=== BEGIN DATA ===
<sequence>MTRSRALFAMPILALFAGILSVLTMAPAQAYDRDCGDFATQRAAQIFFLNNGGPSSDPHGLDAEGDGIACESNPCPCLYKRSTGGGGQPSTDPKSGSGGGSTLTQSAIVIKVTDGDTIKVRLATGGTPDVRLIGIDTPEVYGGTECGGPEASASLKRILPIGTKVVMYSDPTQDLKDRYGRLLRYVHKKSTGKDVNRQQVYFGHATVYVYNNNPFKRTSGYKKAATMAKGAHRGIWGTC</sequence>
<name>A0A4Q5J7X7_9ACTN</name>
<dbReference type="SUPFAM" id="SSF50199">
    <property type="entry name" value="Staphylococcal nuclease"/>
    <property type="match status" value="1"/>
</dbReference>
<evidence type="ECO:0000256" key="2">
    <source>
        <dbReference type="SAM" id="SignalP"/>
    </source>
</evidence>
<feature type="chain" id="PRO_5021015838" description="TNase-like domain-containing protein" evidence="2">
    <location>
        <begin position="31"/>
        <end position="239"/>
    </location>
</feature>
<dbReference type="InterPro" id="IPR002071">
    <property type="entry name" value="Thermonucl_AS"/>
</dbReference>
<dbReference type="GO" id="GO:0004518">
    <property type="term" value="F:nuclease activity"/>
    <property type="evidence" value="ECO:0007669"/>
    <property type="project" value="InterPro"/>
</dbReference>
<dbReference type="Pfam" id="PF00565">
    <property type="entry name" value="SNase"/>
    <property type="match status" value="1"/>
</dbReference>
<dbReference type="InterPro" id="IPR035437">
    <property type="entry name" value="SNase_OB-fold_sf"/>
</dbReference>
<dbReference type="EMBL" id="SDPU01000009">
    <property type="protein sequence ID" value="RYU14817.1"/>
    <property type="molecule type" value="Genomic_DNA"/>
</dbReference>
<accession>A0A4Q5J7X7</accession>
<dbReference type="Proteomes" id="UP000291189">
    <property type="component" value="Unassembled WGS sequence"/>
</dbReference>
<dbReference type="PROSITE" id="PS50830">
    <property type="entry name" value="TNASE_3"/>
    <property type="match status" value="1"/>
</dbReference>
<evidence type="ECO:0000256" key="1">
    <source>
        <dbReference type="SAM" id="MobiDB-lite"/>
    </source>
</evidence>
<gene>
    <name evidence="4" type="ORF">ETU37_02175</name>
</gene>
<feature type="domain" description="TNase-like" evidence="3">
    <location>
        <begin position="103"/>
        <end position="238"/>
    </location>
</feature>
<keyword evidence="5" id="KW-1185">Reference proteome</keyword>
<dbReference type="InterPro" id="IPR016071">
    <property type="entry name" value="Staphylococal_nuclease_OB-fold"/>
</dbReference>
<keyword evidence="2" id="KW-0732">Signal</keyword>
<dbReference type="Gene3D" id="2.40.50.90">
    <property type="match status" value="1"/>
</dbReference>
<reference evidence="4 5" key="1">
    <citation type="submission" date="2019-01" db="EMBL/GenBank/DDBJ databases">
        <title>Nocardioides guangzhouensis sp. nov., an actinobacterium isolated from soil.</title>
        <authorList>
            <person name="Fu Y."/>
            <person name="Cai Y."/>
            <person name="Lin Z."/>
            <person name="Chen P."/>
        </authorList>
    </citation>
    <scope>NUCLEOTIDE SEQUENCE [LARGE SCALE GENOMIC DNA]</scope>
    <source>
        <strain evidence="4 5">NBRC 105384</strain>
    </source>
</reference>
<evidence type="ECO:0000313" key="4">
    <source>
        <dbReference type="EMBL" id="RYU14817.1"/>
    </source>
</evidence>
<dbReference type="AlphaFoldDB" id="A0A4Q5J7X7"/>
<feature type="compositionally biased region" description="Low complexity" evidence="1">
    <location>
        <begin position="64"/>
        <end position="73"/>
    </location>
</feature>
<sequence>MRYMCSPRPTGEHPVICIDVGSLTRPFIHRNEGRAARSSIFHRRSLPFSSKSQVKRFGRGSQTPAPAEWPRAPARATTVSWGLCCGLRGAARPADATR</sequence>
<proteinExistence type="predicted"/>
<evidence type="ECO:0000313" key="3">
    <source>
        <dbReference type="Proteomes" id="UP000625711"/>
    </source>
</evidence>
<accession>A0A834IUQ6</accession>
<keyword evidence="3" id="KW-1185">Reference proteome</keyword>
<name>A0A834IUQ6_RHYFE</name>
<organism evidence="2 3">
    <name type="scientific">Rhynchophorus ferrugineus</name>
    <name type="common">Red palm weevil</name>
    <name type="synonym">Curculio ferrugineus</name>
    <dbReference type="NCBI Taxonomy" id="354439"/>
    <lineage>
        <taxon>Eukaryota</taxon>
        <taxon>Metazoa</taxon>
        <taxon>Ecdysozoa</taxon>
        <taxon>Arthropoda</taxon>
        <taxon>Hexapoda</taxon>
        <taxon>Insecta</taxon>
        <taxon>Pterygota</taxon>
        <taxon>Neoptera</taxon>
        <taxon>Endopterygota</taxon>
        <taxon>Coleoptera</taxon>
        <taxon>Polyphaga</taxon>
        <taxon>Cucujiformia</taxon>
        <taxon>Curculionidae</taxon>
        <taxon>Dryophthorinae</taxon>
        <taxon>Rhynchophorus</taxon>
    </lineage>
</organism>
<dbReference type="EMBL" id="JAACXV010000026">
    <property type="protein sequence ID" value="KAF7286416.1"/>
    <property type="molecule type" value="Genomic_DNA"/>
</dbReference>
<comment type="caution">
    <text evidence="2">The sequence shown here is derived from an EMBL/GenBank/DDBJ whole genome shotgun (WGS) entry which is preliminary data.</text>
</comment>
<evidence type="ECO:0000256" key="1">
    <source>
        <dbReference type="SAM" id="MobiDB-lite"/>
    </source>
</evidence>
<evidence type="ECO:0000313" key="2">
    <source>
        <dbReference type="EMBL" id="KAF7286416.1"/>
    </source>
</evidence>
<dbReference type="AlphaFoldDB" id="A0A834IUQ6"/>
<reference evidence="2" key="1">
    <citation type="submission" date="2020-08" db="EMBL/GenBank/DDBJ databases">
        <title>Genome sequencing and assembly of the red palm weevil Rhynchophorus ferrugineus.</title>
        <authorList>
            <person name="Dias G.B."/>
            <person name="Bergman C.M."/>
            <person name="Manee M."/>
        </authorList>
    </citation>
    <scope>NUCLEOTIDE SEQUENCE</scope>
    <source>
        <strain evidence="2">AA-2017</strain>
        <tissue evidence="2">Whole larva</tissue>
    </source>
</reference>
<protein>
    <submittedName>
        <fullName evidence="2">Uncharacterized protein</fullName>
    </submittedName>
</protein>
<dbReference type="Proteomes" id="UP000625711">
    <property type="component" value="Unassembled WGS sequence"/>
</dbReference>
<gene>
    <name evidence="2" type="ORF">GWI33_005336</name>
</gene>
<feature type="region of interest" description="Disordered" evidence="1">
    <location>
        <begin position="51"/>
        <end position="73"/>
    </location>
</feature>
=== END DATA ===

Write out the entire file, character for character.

<sequence>MTRSRALFAMPILALFAGILSVLTMAPAQAYDRDCGDFATQRAAQIFFLNNGGPSSDPHGLDAEGDGIACESNPCPCLYKRSTGGGGQPSTDPKSGSGGGSTLTQSAIVIKVTDGDTIKVRLATGGTPDVRLIGIDTPEVYGGTECGGPEASASLKRILPIGTKVVMYSDPTQDLKDRYGRLLRYVHKKSTGKDVNRQQVYFGHATVYVYNNNPFKRTSGYKKAATMAKGAHRGIWGTC</sequence>
<name>A0A4Q5J7X7_9ACTN</name>
<dbReference type="SUPFAM" id="SSF50199">
    <property type="entry name" value="Staphylococcal nuclease"/>
    <property type="match status" value="1"/>
</dbReference>
<evidence type="ECO:0000256" key="2">
    <source>
        <dbReference type="SAM" id="SignalP"/>
    </source>
</evidence>
<feature type="chain" id="PRO_5021015838" description="TNase-like domain-containing protein" evidence="2">
    <location>
        <begin position="31"/>
        <end position="239"/>
    </location>
</feature>
<dbReference type="InterPro" id="IPR002071">
    <property type="entry name" value="Thermonucl_AS"/>
</dbReference>
<dbReference type="GO" id="GO:0004518">
    <property type="term" value="F:nuclease activity"/>
    <property type="evidence" value="ECO:0007669"/>
    <property type="project" value="InterPro"/>
</dbReference>
<dbReference type="Pfam" id="PF00565">
    <property type="entry name" value="SNase"/>
    <property type="match status" value="1"/>
</dbReference>
<dbReference type="InterPro" id="IPR035437">
    <property type="entry name" value="SNase_OB-fold_sf"/>
</dbReference>
<dbReference type="EMBL" id="SDPU01000009">
    <property type="protein sequence ID" value="RYU14817.1"/>
    <property type="molecule type" value="Genomic_DNA"/>
</dbReference>
<accession>A0A4Q5J7X7</accession>
<dbReference type="Proteomes" id="UP000291189">
    <property type="component" value="Unassembled WGS sequence"/>
</dbReference>
<dbReference type="PROSITE" id="PS50830">
    <property type="entry name" value="TNASE_3"/>
    <property type="match status" value="1"/>
</dbReference>
<evidence type="ECO:0000256" key="1">
    <source>
        <dbReference type="SAM" id="MobiDB-lite"/>
    </source>
</evidence>
<gene>
    <name evidence="4" type="ORF">ETU37_02175</name>
</gene>
<feature type="domain" description="TNase-like" evidence="3">
    <location>
        <begin position="103"/>
        <end position="238"/>
    </location>
</feature>
<keyword evidence="5" id="KW-1185">Reference proteome</keyword>
<dbReference type="InterPro" id="IPR016071">
    <property type="entry name" value="Staphylococal_nuclease_OB-fold"/>
</dbReference>
<keyword evidence="2" id="KW-0732">Signal</keyword>
<dbReference type="Gene3D" id="2.40.50.90">
    <property type="match status" value="1"/>
</dbReference>
<reference evidence="4 5" key="1">
    <citation type="submission" date="2019-01" db="EMBL/GenBank/DDBJ databases">
        <title>Nocardioides guangzhouensis sp. nov., an actinobacterium isolated from soil.</title>
        <authorList>
            <person name="Fu Y."/>
            <person name="Cai Y."/>
            <person name="Lin Z."/>
            <person name="Chen P."/>
        </authorList>
    </citation>
    <scope>NUCLEOTIDE SEQUENCE [LARGE SCALE GENOMIC DNA]</scope>
    <source>
        <strain evidence="4 5">NBRC 105384</strain>
    </source>
</reference>
<evidence type="ECO:0000313" key="4">
    <source>
        <dbReference type="EMBL" id="RYU14817.1"/>
    </source>
</evidence>
<dbReference type="AlphaFoldDB" id="A0A4Q5J7X7"/>
<feature type="compositionally biased region" description="Low complexity" evidence="1">
    <location>
        <begin position="64"/>
        <end position="73"/>
    </location>
</feature>
<sequence>MRYMCSPRPTGEHPVICIDVGSLTRPFIHRNEGRAARSSIFHRRSLPFSSKSQVKRFGRGSQTPAPAEWPRAPARATTVSWGLCCGLRGAARPADATR</sequence>
<proteinExistence type="predicted"/>
<evidence type="ECO:0000313" key="3">
    <source>
        <dbReference type="Proteomes" id="UP000625711"/>
    </source>
</evidence>
<accession>A0A834IUQ6</accession>
<keyword evidence="3" id="KW-1185">Reference proteome</keyword>
<name>A0A834IUQ6_RHYFE</name>
<organism evidence="2 3">
    <name type="scientific">Rhynchophorus ferrugineus</name>
    <name type="common">Red palm weevil</name>
    <name type="synonym">Curculio ferrugineus</name>
    <dbReference type="NCBI Taxonomy" id="354439"/>
    <lineage>
        <taxon>Eukaryota</taxon>
        <taxon>Metazoa</taxon>
        <taxon>Ecdysozoa</taxon>
        <taxon>Arthropoda</taxon>
        <taxon>Hexapoda</taxon>
        <taxon>Insecta</taxon>
        <taxon>Pterygota</taxon>
        <taxon>Neoptera</taxon>
        <taxon>Endopterygota</taxon>
        <taxon>Coleoptera</taxon>
        <taxon>Polyphaga</taxon>
        <taxon>Cucujiformia</taxon>
        <taxon>Curculionidae</taxon>
        <taxon>Dryophthorinae</taxon>
        <taxon>Rhynchophorus</taxon>
    </lineage>
</organism>
<dbReference type="EMBL" id="JAACXV010000026">
    <property type="protein sequence ID" value="KAF7286416.1"/>
    <property type="molecule type" value="Genomic_DNA"/>
</dbReference>
<comment type="caution">
    <text evidence="2">The sequence shown here is derived from an EMBL/GenBank/DDBJ whole genome shotgun (WGS) entry which is preliminary data.</text>
</comment>
<evidence type="ECO:0000256" key="1">
    <source>
        <dbReference type="SAM" id="MobiDB-lite"/>
    </source>
</evidence>
<evidence type="ECO:0000313" key="2">
    <source>
        <dbReference type="EMBL" id="KAF7286416.1"/>
    </source>
</evidence>
<dbReference type="AlphaFoldDB" id="A0A834IUQ6"/>
<reference evidence="2" key="1">
    <citation type="submission" date="2020-08" db="EMBL/GenBank/DDBJ databases">
        <title>Genome sequencing and assembly of the red palm weevil Rhynchophorus ferrugineus.</title>
        <authorList>
            <person name="Dias G.B."/>
            <person name="Bergman C.M."/>
            <person name="Manee M."/>
        </authorList>
    </citation>
    <scope>NUCLEOTIDE SEQUENCE</scope>
    <source>
        <strain evidence="2">AA-2017</strain>
        <tissue evidence="2">Whole larva</tissue>
    </source>
</reference>
<protein>
    <submittedName>
        <fullName evidence="2">Uncharacterized protein</fullName>
    </submittedName>
</protein>
<dbReference type="Proteomes" id="UP000625711">
    <property type="component" value="Unassembled WGS sequence"/>
</dbReference>
<gene>
    <name evidence="2" type="ORF">GWI33_005336</name>
</gene>
<feature type="region of interest" description="Disordered" evidence="1">
    <location>
        <begin position="51"/>
        <end position="73"/>
    </location>
</feature>